The Whole30 Pt. III: The Bread is Nigh!

It’s the LAST DAY OF THE Whole30 EXPERIMENT! YES, ALREADY! I’ve come a long way from trying to huff cake and hoping to taste tiger blood (whether it’s on the plan or not)! At the end of it all, this was an experiment, and while I could yell about how excited I am about eating peanut butter for an entire post, but there’s information here and ready… So let’s get to the juicy stuff.

Some of the good things I’ve experienced on the plan:

• I stopped counting calories. Some years back, I was a fastidious (obsessive) calorie counter. That’s not the case anymore, but I still usually take mental tallies over the course of any day—like a weird hobby. This all but stopped the deeper I got into the Whole30. Even richer foods such as coconut oil, nut butters, dried fruits, or sausage, no longer have me reaching for a calculator.

• I started reading MORE labels. Label checking during my vegan experiment was small-time compared to the ingredient-scanning terminator I’ve turned into now. I can spot sugar almost in an instant. Soybean oil? Forget it! Corn? Back to the shelf with you! As a result, I’ve eaten less food with ingredient lists, and more dishes with ingredients

• My tastebuds have changed.  I won’t be able to confirm this until I eat something with refined sugar in it (something I’ll be putting off as much and as long as I can), but I think I’m currently experiencing natural sugars as the peak of sweetness. Yesterday I had few dried medjool dates, and I stood in my kitchen, chewing and marvelling over the the fact that I was sure they tasted EXACTLY caramels. Insane, I know.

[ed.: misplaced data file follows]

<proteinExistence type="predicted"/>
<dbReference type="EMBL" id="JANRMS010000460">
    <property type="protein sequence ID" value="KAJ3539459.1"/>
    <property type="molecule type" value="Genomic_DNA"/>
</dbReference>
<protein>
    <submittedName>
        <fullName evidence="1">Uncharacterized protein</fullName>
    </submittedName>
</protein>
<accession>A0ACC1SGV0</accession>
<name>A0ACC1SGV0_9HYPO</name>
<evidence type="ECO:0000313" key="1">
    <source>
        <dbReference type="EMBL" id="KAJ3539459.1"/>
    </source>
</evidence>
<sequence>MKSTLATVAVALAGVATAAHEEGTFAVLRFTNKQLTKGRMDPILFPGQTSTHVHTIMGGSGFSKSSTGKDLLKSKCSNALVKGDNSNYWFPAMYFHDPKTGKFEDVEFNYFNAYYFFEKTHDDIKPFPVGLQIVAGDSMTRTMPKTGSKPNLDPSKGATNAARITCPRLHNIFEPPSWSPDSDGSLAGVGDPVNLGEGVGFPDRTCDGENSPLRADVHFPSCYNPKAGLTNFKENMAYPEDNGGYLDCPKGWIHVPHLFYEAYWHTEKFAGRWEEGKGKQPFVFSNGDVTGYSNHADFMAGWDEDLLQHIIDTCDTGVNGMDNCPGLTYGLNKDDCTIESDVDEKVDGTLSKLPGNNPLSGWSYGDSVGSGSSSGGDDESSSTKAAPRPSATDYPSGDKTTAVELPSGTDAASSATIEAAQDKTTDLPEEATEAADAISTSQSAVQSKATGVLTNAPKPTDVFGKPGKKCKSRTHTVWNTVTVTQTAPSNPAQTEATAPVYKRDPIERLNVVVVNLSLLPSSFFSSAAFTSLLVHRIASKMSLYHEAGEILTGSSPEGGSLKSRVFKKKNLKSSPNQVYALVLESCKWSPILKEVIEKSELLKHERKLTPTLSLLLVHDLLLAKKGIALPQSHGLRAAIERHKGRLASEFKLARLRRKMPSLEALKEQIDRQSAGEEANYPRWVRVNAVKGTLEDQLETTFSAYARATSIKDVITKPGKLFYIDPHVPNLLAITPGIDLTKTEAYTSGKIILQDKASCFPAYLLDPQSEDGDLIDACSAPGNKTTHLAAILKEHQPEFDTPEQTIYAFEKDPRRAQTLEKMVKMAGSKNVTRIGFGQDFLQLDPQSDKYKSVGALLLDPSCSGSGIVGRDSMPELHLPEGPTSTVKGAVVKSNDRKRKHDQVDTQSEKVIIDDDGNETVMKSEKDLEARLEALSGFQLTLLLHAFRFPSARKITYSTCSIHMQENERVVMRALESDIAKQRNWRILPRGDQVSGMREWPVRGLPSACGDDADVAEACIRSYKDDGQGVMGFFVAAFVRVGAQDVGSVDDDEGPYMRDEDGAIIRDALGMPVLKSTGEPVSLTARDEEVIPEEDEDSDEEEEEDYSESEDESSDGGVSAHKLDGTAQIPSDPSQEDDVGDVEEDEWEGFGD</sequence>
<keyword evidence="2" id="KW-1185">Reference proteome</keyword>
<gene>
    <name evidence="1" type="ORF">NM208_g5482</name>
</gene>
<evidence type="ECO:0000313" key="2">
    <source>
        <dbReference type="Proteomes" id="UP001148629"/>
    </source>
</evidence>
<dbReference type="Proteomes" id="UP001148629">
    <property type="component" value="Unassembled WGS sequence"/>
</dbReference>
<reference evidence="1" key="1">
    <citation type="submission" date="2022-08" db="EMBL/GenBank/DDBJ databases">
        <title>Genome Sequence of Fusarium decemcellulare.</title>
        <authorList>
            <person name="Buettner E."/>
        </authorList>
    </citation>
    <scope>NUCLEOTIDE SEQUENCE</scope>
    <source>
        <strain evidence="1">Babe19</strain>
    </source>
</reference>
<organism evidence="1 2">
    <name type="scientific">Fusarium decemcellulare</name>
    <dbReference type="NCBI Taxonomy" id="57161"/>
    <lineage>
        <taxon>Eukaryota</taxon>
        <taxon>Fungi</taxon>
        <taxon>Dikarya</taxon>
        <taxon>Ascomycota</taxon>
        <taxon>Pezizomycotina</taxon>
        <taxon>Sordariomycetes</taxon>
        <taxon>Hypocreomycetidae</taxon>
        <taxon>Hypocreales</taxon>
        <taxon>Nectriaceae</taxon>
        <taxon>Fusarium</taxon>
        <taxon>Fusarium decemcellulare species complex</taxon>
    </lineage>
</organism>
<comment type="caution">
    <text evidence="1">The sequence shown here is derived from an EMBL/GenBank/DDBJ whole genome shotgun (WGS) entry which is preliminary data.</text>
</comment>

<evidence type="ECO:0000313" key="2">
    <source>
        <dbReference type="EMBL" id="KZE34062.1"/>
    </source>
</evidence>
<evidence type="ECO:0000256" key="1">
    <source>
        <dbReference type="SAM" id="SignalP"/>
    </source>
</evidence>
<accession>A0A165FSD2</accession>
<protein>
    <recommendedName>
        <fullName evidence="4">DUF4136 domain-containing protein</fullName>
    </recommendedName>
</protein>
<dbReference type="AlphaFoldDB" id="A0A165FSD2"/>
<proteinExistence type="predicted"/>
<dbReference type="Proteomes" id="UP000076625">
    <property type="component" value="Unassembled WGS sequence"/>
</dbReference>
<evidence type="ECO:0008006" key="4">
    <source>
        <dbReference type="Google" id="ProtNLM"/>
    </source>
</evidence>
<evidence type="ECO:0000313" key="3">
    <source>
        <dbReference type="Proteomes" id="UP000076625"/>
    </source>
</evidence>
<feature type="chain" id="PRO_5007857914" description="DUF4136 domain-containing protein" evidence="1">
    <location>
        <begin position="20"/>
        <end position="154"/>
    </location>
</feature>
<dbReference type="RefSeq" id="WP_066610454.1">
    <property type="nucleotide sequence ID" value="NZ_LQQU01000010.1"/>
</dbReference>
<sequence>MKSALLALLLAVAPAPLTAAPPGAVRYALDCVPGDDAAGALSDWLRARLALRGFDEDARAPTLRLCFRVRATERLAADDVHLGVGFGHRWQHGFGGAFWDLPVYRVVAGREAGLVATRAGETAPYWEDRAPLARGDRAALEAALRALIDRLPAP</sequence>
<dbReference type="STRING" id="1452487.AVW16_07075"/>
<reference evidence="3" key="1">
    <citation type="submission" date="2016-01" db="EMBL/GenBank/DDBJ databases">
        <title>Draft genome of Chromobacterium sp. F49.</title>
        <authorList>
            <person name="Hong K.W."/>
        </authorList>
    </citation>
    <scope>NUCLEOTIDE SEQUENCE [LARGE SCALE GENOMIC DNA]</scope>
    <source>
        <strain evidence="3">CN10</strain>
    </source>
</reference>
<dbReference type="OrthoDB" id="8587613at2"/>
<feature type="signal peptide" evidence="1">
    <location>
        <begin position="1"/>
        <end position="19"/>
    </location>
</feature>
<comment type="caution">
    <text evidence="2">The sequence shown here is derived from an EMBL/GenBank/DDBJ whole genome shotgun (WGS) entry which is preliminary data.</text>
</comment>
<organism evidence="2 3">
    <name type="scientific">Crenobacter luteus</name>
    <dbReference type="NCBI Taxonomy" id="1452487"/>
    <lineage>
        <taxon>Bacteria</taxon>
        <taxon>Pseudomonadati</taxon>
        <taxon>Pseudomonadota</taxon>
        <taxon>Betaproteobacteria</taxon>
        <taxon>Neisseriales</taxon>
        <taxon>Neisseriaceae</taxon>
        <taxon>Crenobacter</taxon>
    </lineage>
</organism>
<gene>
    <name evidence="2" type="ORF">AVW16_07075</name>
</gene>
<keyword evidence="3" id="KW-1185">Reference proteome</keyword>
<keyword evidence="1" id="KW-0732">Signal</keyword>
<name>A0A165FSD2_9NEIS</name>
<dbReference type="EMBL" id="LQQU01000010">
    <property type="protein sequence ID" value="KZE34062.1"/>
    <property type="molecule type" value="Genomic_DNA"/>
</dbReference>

My boss also says my skin has been looking amazing, but I still have some blemishes on my jaw, a recent problem area of mine… So either she’s biased and pro-program, or the rest of my skin looks good?

Some other observations about the body & mind:

Body stuff: Program protocol says you’re not supposed to weigh yourself at all, which I understand, and actually agree with (despite hating a lot of the Whole30’s website with a passion). I think the less people stare at the scale, the better.
HOW. EV. VER. This was an experiment and so weigh-ins became part of the data. I’ve been losing at a steady, healthy pace of about 1lb a week, so not all that different from my regular routine.

I didn’t use a tape measure, but it’s totally possible I smoked an inch or two off, between the leafy greens and ramping up my running mileage. My clothes do seem to be fitting better, but I’m not certain if that’s a by-product of the work or the diet changes?

Mind stuff: The Whole30 didn’t give me an endless wellspring of energy, but that could also be because I usually don’t get enough hours of sleep during the week anyway (and the one day that I drank egg coffee). To be fair to the program, I’m in the middle of tapering off of anti-depressants, so any lows could be linked to that.